Congress is back, and we will now have round one of the fight over the Iran deal. The White House has organized enough votes to block an override of the anticipated presidential veto, but there are now multiple schemes to kill the deal anyway. Maybe some of the Democrats who have promised to vote with Obama will change their minds in the face of mounting public opposition. Maybe the Corker-Cardin law contains the seeds of its own distruction, and, surprise, surprise, can actually be used to force the Senate to treat the deal as a treaty rather than an executive agreement. I will confess that I can’t keep up with all the fine print, and anyway the central issue – Iran policy – is not going to be debated, at least for now.
The central issue is the war waged against us by Tehran and its allies, and whether we are going to continue to pay the Iranians billions of dollars to kill Americans and others. You would be amazed at the number of famous legislatures and their top staffers who do not know that we are presently giving Iran $700 million a month, as you would be amazed at the tiny handful of so-called leaders who publicly asked, “Why would any president want to pay Iran hundreds of billions of dollars to kill Americans?”
It’s a question than answers itself, or so you would think. But then, since nobody asks it, we are still very far from the central issue, namely the war. Whatever happens in Congress in the next couple of weeks, the war will remain. The Iranians don’t need nukes to kill Americans, as they have demonstrated for the past 36 years, and sooner or later we will have to respond. Unless, of course, we just want to go quietly. If we want to win, we need to support regime change in Iran, lest the off-repeated nonsense that Congress must choose between the deal and war becomes a self-fulfilling prophecy.
Nonetheless, our history suggests a different solution: we may be saved by our enemies.
Our heroic combat in the two world wars of the last century was NOT the result of great American leadership or deep strategic thinking. We were provoked by badly judged actions by our enemies: the Germans torpedoed us into WWI on the North Atlantic Ocean, the Japanese bombed us into WWII at Pearl Harbor, and Al Qaeda suicide terrorists provoked our military entry into the Middle East after 9/11. The Marshall Plan was largely Stalin’s creation; if he had been more patient we’d have been so busy converting guns to butter, we’d have been unable to remain hyperactive in Europe. The Cold War was similarly catalyzed by Soviet actions in Greece, Turkey and Italy.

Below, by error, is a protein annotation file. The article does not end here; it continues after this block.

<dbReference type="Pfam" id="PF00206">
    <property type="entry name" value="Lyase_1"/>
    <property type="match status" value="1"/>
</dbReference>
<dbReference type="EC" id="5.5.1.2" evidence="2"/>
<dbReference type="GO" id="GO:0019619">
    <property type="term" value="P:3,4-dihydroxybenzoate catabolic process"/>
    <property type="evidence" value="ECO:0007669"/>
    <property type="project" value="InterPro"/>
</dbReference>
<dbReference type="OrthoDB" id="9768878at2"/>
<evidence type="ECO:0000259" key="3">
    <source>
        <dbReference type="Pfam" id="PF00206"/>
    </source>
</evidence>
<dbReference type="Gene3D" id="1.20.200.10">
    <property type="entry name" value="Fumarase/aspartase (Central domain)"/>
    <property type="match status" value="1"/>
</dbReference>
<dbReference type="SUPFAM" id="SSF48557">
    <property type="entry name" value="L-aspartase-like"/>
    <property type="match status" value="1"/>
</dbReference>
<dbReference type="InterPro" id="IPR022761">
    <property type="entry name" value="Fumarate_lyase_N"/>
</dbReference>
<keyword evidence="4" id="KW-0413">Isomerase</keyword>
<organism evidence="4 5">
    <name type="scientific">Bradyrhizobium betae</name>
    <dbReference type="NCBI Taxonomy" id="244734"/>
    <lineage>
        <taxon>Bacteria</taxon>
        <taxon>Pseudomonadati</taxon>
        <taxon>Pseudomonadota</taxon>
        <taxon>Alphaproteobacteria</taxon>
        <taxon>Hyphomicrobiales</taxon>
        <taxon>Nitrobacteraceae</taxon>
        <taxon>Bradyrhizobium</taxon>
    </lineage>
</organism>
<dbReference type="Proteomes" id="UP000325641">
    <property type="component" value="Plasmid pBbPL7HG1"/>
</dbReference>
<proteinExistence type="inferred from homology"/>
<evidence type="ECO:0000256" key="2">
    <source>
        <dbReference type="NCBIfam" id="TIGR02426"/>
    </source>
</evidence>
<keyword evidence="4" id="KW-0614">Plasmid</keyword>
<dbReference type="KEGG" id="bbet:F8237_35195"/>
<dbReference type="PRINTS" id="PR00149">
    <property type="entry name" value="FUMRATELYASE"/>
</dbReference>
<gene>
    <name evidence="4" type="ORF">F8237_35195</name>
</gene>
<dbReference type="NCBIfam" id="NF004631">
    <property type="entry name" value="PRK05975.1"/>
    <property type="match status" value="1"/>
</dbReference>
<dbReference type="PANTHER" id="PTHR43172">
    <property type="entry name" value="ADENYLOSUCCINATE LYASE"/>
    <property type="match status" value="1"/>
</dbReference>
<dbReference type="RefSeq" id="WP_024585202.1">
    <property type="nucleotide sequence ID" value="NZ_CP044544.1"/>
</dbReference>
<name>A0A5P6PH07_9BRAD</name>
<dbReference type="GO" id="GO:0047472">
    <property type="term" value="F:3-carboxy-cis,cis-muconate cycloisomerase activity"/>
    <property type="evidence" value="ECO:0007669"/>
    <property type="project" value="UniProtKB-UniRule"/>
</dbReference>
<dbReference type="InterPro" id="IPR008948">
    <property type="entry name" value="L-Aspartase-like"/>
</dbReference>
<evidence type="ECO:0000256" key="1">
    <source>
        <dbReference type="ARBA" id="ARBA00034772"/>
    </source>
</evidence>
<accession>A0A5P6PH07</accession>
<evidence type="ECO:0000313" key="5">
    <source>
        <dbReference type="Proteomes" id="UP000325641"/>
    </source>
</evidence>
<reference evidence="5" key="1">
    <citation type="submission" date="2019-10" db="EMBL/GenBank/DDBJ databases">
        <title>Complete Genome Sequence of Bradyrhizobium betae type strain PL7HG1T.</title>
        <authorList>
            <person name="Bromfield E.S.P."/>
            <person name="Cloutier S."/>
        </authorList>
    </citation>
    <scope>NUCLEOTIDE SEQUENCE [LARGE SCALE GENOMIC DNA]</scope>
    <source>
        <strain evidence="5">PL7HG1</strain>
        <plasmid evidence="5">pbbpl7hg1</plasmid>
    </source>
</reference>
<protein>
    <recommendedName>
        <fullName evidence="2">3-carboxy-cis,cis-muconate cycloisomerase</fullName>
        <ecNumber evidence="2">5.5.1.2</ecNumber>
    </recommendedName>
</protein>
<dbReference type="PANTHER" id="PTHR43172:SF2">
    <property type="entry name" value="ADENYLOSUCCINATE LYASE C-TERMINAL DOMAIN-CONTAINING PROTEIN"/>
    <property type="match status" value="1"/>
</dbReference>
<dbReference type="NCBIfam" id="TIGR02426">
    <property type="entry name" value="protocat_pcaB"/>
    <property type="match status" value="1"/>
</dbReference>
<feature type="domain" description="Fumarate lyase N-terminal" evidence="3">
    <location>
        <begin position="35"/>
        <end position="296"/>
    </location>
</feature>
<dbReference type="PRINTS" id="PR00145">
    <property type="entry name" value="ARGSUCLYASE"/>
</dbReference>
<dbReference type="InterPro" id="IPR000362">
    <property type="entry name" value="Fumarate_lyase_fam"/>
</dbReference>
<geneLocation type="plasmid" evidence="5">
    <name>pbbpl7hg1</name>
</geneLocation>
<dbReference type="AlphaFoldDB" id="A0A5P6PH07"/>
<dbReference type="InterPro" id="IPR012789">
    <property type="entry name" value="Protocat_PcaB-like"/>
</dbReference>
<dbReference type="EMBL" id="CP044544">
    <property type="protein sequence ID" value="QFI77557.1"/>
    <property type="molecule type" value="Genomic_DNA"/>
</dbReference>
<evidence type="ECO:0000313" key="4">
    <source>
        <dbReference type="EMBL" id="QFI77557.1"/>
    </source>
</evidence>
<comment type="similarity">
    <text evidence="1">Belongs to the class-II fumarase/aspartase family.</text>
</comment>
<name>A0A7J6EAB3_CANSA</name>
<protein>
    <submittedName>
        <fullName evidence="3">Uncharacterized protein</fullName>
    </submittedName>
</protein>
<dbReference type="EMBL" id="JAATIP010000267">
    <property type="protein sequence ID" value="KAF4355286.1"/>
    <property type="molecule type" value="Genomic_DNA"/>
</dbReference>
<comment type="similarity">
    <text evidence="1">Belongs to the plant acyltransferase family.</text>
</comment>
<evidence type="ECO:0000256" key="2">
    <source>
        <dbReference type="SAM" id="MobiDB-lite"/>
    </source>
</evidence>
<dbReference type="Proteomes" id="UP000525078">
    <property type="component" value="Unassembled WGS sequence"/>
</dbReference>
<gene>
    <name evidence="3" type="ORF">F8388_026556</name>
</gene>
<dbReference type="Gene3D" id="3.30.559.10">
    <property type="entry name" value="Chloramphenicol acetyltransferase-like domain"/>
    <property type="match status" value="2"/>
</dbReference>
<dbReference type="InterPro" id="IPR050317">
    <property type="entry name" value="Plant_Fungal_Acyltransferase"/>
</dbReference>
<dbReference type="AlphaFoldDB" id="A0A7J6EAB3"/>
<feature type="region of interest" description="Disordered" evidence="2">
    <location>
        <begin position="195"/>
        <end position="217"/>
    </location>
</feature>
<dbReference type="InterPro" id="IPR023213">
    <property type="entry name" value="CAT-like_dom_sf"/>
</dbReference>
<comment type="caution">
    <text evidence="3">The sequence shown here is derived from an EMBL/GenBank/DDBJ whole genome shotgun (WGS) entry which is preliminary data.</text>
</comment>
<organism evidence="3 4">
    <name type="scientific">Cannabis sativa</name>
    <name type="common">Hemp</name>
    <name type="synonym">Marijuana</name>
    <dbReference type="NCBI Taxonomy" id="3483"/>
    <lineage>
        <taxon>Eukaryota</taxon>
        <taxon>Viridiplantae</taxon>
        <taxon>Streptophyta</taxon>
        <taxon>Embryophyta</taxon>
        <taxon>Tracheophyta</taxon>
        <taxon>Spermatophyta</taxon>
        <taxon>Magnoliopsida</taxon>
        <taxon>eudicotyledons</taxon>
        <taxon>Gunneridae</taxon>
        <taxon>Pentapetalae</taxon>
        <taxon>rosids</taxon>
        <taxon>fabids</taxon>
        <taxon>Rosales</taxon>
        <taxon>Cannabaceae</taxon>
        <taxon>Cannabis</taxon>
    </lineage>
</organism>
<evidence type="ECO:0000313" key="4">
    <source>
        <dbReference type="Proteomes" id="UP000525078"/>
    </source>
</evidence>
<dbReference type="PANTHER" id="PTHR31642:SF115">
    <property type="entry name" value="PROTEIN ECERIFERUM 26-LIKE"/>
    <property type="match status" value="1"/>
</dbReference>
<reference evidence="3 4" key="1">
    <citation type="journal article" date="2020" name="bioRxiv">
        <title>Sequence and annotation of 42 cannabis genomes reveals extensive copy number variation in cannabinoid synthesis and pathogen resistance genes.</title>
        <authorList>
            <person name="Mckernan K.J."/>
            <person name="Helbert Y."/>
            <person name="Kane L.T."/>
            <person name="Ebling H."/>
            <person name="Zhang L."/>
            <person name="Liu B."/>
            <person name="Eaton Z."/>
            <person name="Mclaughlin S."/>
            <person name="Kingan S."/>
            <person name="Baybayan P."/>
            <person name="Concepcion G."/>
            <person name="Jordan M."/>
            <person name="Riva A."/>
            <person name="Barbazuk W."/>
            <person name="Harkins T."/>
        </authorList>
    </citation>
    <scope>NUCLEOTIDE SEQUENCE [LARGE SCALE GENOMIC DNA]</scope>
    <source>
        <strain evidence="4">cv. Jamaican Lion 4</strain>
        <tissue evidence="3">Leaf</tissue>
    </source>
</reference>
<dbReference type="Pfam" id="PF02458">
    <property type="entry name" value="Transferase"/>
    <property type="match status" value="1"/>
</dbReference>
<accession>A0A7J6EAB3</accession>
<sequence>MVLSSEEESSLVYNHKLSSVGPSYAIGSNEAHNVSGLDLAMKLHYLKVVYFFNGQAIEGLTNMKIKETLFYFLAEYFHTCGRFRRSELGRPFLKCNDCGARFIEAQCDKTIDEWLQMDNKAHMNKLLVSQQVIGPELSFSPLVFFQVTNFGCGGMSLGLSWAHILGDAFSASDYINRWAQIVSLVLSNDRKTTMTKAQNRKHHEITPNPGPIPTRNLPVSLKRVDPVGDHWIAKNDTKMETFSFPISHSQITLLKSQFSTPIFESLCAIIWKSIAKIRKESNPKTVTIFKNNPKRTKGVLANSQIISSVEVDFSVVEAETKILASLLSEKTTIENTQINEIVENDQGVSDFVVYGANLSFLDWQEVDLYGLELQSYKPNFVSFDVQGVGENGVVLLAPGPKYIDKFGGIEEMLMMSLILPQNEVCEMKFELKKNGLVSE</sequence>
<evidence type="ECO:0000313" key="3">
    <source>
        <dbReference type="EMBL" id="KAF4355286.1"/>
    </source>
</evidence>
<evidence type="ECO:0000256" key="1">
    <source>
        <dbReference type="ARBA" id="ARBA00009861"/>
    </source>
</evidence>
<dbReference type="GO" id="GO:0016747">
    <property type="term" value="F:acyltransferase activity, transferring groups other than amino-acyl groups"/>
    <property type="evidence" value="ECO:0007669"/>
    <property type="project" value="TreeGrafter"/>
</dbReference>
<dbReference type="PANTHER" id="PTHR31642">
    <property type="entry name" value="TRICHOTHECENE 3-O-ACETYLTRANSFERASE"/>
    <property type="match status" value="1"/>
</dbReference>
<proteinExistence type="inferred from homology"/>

Will Iran repeat the errors of our previous tyrannical enemies? If you follow the debates in Tehran, there is every reason to believe that is possible. Remember that the ruling class is riven by internal conflict over the succession to Khamenei, who is still sick and still dying. The rulers still fear the people (the latest sign is the arrest of all seven leaders of the teachers’ union), and mass executions are still rising — now approaching four every day. “Death to America” rings in the streets, and Khamenei has taken pains to say that, even if the deal is approved, negotiations with Washington will cease (they won’t, but it’s significant that he feels driven to say they will).
Khamenei doesn’t want a partnership with us—what Obama wants—but he does want money. During the Vienna talks I forecast that Iran would sign nothing, but would seek a “no deal deal” in which Iran would promise to be good, and we would pay for it. The sanctions are already crumbling, and we have been paying $700 million a month for more than two years. Why should the Iranians formalize the deal if the cash flow increases?
My prediction is along the previous lines: the Iranians will continue the negotiations by asking for further American concessions, loudly snarling “take it or leave it.” If we take it, they will have humiliated us once again. If Kerry and Obama throw their hands in the air, well, the Iranians figure they’ve broken the sanctions anyway and will press on.
Maybe then we can, at long last, start discussing the central issue and get around to figuring out how to win the war. Before we’ve lost it.